See http://www.heacademy.ac.uk/assets/bmaf/documents/BMAF_Conference_2011/presentations/Paul-Alan-Armstrong-University-of-Sunderland-Where-is-the-Love-The-Re-imagination-of-Professional-Voice.pptx and http://www.heacademy.ac.uk/assets/bmaf/documents/BMAF_Conference_2011/presentations/Paul-Alan-Armstrong-University-of-Sunderland-Multiplicity-of-vocie-prism-guide.docx for examples of the work he has been doing.
There is some initial resistance from students who felt they were not “creative” but they come to see the value of using the approach. Mahara also allows the tutor to provide feedback on what students doing. A free (unstructured) approach was tried at first, but it was found that they needed some structure, i.e. three columns past, present and structure, to get them started. They use a range of approaches for example collages, montages and patchwork as ways of building up views in Mahara.
Andrew Haldane (University of Wales, Institute Cardiff) looked at workforce development and breaking the barriers to scalability of provision. There were several barriers to meeting the needs of learners in the work place.
Staff in “innovations (in WBL area)” was reluctant to adopt new practices and in particular use of technology. The current rise in learner demographics has just peaked, so spare capacity may persuade institutions to look at new markets., but staff are not taking the risk and don’t want to make decisions and rely on those who have the expertise, situation specific expertise.
Delivery to the workplace is also an issue if remote access is required. Better learning resources are requited and this costs and takes more time. These courses often have very small cohorts so it is hard to justify the cost and staff often doesn’t have the expertise to develop the resources. There are also support issues and blended learning has geographical issues (i.e. a need to travel to the institution). One solution has been using F2F at a distance using web-conferencing or similar.
Integration of Learning and Work. APEL has been around for while but has not been encouraged, a move towards developing experiential learning means institutions need to manage the APEL process better and support the facilitator role. Staff need to have domain knowledge as well as practitioner expertise to be able engage with employers.
Wales is looking at “Learning for Work” (Employability Skills) and “Learning through Work” (Placements), also Learning in Work (Work based Learning). There are conflicts between what the employer, employee and institution are looking for in each of these situations. The employee can be happy with domain top up but there is a need to embed this into practice and the employer looking for enhancement in practice as an outcome of learning.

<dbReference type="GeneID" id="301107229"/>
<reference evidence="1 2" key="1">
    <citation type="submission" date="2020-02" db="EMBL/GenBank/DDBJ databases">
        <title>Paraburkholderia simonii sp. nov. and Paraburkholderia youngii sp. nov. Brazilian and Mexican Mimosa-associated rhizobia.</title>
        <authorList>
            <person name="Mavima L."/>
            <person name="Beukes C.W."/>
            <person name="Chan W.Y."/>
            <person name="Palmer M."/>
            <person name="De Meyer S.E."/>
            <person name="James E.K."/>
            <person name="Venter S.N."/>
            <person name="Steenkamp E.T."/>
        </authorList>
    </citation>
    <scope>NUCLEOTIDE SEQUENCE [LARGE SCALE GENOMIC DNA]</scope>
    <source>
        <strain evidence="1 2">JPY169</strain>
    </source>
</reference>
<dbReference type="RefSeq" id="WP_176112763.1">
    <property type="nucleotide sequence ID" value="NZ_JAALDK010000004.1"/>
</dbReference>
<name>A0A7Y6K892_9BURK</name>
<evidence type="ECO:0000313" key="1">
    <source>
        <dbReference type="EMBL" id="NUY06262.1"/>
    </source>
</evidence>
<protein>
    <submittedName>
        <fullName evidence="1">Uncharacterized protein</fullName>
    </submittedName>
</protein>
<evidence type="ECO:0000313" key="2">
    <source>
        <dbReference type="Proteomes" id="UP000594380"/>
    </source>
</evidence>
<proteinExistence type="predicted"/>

Possible solutions are however starting to emerge.
- On the supply and delivery side, institutions are using web conferencing, learning objects and e-portfolio pedagogy to successfully deliver learning.
- There is a need to correct perceptions, demonstrate it can be done, solutions do exist, the perceptions of colleagues and institutions are that there are issues
- Demand side issue: employer expectation learner expectations are that they don’t know Universities deliver WBL successfully.
Andrew suggested that we now have several successful approaches using technology that address these issues and there is a need to change perceptions about Universities abilities to deliver effective work based learning and engage with employers.
Ajaz Hussain, University of Bedfordshire presented a set of online tools to support employability skills in a master’s programme. The institution have an Employability strategy 2009 -2012 that engages with Faculties and asked them to change approaches, refocus resources in tools to support academic staff rather than go careers support staff being brought in to deliver skills training all the time. As part of this, Ajaz was invited into the Business School as part of a review of the MBA curriculum. The school have an MBA with international student and are developing a Global MBA (i.e. a distance learning module across world). They also have an existing successful initiative “SOARing to Success” – a framework (SOAR – Self Opportunities Aspirations and Results) to help students develop skills.
They introduced a self assessment questionnaire that was undertaken by students, comparative on two separate dates, to support student development and linked to a portfolio (paper with some online elements) of evidence and using Linked-In.
A new tool called JOBSAVVIGRAD has been developed to increase the quality of online applications, moving away from a CV structure (by developing more a skills and experience profile) and providing access to graduate level vacancies. Students can apply for jobs through the tool (without registering with an employer or e-recruitment agency). Students have an account for life. Agencies are already filtering applications using technology due to the poor quality of many applications; some of these filters have been integrated into the tool. The tool manages and tracks applications, so it can support students to develop a better application process and also get feedback from the employers.
An online demo is available at http://home.jobsavvigrad.com, it is built using the “tucows” free software approach and customised versions can be developed. It works best on Mozilla Firefox.
The workshop provided an interesting collection of approaches that are being used successfully by institutions to develop employability skills and engage work based learners. The examples drew on several examples that are outside the JISC funded programmes and illustrated the breadth of activity that is being undertaken by HEIs. It is hoped that lessons and approaches will be adopted by other institutions as a result of this event.